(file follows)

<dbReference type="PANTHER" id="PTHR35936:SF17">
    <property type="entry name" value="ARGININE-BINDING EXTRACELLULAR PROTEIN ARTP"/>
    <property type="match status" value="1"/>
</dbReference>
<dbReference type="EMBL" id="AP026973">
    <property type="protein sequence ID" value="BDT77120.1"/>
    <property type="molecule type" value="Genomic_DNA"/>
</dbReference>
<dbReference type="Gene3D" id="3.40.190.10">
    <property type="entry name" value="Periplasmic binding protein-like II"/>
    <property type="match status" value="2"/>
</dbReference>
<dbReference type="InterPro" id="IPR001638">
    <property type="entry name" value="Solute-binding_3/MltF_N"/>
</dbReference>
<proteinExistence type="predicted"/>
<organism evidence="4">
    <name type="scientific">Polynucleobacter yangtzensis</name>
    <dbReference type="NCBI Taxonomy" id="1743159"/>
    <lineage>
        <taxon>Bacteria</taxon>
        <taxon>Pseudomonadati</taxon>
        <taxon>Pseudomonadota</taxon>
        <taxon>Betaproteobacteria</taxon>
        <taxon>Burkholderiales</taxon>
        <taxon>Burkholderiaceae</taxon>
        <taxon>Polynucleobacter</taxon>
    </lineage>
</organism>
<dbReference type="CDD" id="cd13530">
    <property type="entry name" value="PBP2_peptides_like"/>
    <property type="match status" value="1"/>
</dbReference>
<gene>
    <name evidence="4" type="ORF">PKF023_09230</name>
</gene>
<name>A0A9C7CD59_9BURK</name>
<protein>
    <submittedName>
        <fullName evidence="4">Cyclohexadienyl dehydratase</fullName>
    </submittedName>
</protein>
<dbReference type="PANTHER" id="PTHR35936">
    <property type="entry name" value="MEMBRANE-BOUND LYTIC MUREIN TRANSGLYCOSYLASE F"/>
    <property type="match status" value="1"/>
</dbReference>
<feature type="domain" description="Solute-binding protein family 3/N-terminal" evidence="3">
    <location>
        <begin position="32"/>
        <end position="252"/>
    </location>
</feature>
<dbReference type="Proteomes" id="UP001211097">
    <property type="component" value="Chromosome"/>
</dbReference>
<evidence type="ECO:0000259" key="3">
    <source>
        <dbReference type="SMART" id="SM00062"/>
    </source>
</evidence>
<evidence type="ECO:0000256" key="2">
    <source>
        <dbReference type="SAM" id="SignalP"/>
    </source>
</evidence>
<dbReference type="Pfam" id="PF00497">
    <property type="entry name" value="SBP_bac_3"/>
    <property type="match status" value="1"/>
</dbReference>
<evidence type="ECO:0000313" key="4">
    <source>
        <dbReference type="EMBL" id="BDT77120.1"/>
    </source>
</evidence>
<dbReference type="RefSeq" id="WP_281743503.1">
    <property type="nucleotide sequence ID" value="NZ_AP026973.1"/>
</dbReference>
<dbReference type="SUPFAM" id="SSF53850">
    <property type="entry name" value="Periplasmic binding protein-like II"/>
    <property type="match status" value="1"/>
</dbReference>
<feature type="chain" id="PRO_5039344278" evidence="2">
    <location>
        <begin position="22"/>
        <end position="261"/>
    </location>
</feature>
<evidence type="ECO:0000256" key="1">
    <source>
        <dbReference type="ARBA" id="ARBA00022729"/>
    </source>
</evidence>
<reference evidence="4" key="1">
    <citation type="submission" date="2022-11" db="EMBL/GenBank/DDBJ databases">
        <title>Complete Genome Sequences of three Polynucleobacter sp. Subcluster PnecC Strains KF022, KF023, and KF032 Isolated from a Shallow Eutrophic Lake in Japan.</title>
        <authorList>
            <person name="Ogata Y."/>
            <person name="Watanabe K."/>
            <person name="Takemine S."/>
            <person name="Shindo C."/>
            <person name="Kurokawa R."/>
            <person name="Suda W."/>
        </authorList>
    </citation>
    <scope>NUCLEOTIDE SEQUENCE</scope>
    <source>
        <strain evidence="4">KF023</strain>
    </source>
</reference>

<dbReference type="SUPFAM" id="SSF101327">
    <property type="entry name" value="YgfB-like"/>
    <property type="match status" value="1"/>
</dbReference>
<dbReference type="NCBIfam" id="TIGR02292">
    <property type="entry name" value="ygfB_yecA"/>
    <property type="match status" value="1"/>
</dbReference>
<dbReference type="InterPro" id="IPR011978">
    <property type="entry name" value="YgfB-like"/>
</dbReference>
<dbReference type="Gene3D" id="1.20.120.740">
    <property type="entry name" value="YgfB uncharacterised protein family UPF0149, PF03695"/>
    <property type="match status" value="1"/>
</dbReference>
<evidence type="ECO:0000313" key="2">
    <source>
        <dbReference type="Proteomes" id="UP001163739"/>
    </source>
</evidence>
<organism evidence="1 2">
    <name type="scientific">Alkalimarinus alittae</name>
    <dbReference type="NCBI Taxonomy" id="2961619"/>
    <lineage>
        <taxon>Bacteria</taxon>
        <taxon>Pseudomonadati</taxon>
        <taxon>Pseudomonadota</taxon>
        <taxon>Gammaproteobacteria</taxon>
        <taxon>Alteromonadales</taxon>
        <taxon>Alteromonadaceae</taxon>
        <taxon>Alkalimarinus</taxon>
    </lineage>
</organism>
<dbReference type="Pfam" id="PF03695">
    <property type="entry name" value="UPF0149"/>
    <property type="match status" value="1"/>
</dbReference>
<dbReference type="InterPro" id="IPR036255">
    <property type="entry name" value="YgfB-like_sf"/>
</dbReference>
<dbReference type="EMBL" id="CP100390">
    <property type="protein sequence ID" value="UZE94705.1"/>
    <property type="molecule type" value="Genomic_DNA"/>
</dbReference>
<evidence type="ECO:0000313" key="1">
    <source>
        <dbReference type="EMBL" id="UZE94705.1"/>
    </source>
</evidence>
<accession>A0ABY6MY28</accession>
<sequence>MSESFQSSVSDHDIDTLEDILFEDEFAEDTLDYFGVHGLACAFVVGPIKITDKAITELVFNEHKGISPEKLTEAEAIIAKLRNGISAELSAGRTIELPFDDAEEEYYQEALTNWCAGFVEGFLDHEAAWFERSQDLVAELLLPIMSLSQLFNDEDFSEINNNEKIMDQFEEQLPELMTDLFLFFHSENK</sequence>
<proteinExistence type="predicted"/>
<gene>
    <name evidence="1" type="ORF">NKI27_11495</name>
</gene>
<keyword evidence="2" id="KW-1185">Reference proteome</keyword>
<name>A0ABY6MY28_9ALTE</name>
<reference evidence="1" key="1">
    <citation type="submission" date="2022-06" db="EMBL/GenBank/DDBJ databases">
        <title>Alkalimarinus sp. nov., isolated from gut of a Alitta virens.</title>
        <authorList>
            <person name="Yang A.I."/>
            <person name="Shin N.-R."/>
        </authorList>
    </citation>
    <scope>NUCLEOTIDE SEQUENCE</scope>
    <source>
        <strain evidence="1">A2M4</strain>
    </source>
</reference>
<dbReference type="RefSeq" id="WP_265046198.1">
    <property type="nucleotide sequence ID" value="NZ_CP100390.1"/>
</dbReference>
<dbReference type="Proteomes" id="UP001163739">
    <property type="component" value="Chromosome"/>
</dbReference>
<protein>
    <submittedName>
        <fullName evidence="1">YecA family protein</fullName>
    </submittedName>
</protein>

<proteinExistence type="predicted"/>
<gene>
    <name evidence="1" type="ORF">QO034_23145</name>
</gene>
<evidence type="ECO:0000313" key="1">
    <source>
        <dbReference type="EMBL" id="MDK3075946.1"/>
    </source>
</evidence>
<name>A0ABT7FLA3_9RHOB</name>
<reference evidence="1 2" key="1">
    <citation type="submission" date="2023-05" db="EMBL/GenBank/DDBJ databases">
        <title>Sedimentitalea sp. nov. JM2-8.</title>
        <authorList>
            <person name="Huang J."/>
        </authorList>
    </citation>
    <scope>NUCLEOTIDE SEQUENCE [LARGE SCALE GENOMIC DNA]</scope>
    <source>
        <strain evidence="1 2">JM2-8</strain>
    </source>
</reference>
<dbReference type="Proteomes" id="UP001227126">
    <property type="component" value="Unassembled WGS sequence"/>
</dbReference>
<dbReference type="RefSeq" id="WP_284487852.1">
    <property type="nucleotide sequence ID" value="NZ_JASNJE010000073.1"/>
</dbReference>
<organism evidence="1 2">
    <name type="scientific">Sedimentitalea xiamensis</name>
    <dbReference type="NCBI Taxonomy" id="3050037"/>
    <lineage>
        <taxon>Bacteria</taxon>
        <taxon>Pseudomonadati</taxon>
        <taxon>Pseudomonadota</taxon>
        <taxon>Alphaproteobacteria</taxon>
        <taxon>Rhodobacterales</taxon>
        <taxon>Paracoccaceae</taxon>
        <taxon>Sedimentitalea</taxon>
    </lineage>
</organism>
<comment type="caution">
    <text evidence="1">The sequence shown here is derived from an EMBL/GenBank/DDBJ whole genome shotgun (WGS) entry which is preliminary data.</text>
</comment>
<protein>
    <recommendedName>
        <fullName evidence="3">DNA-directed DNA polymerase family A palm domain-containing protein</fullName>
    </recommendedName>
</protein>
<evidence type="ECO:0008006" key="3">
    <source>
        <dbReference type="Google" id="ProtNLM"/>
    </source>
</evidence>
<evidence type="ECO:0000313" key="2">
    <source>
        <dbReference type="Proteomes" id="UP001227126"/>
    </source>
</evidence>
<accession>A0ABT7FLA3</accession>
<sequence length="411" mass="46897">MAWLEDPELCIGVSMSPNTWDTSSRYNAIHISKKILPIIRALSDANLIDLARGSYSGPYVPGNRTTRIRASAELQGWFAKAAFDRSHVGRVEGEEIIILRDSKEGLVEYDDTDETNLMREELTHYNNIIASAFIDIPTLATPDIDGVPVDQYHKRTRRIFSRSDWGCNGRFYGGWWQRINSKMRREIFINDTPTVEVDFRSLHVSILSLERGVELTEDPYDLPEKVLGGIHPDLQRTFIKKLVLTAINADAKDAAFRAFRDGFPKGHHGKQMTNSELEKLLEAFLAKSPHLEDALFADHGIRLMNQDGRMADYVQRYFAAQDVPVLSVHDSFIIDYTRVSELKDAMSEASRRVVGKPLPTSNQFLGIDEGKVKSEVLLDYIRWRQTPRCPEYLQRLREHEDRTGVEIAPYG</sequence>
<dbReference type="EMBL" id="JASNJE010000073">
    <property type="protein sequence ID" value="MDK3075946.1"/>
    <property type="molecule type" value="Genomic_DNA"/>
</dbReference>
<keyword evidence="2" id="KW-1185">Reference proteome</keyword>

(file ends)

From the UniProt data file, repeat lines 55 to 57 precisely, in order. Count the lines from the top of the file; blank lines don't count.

</dbReference>
<evidence type="ECO:0000259" key="3">
    <source>